Important: I want to make the resulting xml file as generic as possible, thus i won't configure networking via this process, albeit this is possible. As it's a CUI, i will guide you through this dialog with some pictures.
After leaving the last screen, you should yield a file with content similar to this:
Before you ask, the password for radmin and root is n0mn0mn0m. And the jamphfhn just stands for "just a meaningless placeholder for hostname".
Okay, i will create another template zone. This is because a routing zone will have some special properties that a zone acting as a server doesn't need and i don't want such properties in the server zones.
At first i just take the template.xml script and substitute the hostname. I could simply do it via vi, but for a tutorial a simple shell line is more efficient.
I use the newly created file as an input for the zone clone command.
As the system just creates a zfs clone the command should return after a small period of time. Now we can log into the console of the zone with zlogin.
I wrote earlier, that the template for the router contains some additional stuff. At first i need a telnet client. It will get obvious why i need it later on:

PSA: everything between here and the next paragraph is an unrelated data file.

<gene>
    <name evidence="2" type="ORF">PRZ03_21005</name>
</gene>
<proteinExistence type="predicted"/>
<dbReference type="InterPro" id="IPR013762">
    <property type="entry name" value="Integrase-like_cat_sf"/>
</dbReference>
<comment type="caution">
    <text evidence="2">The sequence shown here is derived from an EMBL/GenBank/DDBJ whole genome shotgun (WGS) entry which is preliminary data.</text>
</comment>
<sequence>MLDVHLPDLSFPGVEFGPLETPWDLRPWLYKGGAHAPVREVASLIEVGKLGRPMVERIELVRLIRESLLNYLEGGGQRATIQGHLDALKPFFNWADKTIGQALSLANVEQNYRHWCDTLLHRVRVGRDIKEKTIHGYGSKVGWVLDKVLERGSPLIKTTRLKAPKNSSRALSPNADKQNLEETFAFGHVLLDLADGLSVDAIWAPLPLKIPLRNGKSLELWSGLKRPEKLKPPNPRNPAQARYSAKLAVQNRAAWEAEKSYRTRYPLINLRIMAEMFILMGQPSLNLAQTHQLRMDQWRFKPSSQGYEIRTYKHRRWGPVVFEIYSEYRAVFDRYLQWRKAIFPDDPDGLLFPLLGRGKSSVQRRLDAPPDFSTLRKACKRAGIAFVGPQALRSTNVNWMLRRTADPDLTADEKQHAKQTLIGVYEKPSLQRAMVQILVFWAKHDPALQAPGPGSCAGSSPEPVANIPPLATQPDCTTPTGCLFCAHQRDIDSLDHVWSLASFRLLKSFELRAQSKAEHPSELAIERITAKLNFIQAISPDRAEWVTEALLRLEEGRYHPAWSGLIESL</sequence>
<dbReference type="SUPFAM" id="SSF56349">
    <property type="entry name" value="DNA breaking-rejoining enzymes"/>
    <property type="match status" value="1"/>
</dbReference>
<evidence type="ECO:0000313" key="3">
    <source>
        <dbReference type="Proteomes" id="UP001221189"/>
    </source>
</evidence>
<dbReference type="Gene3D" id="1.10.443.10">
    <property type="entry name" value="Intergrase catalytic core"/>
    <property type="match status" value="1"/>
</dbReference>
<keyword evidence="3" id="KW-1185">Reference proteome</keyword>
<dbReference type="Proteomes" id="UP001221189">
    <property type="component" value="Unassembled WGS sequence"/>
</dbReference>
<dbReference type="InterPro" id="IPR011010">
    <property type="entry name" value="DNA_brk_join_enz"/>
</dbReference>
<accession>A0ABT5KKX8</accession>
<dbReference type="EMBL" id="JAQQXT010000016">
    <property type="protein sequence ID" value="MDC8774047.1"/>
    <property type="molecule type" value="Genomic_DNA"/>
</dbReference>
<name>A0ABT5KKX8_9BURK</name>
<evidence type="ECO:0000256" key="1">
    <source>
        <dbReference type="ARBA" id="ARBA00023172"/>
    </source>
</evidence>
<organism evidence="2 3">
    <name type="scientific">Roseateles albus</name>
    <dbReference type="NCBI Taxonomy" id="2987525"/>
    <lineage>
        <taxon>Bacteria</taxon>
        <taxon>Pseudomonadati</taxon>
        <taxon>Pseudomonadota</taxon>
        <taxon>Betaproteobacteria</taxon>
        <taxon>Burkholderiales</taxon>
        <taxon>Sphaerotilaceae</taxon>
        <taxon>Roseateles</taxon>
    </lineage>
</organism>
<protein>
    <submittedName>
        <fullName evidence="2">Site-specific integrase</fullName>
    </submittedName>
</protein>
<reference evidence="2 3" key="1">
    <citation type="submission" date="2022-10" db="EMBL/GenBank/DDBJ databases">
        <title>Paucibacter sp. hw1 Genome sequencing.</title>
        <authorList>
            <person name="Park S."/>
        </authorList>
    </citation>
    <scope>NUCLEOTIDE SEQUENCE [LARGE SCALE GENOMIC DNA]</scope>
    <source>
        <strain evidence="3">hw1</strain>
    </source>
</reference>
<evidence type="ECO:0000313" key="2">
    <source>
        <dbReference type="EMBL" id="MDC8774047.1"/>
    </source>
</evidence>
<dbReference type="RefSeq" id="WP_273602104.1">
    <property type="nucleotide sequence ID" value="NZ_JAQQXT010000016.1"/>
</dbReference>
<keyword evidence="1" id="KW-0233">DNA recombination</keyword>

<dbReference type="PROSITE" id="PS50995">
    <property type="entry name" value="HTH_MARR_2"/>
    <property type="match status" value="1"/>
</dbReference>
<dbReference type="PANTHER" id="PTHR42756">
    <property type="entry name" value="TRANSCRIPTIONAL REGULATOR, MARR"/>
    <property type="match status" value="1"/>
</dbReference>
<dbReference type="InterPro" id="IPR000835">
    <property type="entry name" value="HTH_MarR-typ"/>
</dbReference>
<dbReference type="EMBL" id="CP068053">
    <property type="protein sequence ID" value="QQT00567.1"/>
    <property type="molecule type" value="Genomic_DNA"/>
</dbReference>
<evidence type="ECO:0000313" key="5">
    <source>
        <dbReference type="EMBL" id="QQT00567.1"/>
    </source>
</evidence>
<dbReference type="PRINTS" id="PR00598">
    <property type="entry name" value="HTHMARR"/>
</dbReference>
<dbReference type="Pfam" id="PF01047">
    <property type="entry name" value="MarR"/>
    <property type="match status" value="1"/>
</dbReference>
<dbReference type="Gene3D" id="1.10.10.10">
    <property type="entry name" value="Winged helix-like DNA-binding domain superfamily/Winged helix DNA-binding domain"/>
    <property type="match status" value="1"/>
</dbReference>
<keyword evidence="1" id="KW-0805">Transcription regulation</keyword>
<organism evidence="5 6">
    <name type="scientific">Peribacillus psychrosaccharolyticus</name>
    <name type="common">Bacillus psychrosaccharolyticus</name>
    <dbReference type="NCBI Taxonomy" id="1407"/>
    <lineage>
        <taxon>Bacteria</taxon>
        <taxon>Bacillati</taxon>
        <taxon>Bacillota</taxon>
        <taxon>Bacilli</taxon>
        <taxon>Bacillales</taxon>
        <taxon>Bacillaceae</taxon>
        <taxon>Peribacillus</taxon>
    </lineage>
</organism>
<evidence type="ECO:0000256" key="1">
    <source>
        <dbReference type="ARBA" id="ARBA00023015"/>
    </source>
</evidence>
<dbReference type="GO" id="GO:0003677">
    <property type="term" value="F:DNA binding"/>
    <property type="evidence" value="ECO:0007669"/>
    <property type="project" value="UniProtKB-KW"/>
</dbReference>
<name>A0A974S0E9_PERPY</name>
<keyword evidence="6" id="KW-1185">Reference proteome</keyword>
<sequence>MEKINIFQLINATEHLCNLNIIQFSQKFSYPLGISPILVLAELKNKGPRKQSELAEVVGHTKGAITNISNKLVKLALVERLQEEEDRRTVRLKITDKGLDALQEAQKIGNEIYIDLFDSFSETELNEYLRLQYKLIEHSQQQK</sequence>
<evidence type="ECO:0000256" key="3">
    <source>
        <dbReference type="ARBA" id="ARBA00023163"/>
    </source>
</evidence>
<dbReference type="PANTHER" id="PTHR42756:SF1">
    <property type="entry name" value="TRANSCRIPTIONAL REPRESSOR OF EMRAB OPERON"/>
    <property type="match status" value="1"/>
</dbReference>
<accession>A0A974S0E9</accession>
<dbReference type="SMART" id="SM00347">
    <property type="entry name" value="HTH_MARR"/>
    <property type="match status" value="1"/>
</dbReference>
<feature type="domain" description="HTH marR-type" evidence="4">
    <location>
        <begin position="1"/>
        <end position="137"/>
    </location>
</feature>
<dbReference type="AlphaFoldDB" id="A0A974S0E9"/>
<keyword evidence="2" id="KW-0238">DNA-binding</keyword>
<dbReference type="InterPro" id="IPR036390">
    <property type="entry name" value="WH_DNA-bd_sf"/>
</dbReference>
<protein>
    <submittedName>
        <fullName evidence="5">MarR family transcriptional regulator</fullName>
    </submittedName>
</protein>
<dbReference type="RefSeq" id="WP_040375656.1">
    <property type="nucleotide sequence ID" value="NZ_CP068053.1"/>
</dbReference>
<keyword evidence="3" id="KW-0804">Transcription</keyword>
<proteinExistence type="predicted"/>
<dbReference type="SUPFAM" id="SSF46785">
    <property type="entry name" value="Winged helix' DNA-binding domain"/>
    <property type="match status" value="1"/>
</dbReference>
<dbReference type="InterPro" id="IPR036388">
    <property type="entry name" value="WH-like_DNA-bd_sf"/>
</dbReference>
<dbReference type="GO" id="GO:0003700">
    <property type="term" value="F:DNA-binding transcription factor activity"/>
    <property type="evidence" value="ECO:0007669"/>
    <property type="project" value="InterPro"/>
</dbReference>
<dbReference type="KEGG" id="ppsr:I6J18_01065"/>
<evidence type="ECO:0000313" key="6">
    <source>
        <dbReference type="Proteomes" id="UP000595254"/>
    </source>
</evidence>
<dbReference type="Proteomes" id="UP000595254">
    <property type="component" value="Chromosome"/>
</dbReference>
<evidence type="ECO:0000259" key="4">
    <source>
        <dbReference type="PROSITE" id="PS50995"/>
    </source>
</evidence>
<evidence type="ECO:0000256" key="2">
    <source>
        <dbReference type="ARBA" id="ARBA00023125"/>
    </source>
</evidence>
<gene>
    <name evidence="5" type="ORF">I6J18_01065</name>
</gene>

Okay, now let's install quagga. Quagga is a suite of daemons to implement dynamic routing protocols:
Okay, now we have to configure some basics that are equal to all the router in the network.
At first we activate forwarding. With this activation, you enable the operating system to accept packets on one interface
Okay, now we have to do some quagga configurations. I want to use quagga with OSPF, so there are two important services for me. Zebra and ospf. Zebra is the layer, that the quagga suite used to interact with the system. Why is it called Zebra? I assume it's history, the old GNU routing protocol daemon suite was called zebra, quagga is the follow-on project as zebra is now a defunct software development project. What do we configure here.
Both daemons offer a command line for interfaction with the daemon. We configure both just to react from 127.0.0.1 (aka localhost). The zebra daemon has it's console on port 2602, the ospf daemon listens on port 2601. And this both ports are the reason we need telnet on our routers. You access the consoles via telnet.
With this command we tell Solaris to use ospf as the routing protocol for ipv4 purposes.
Now we have to activate the new setting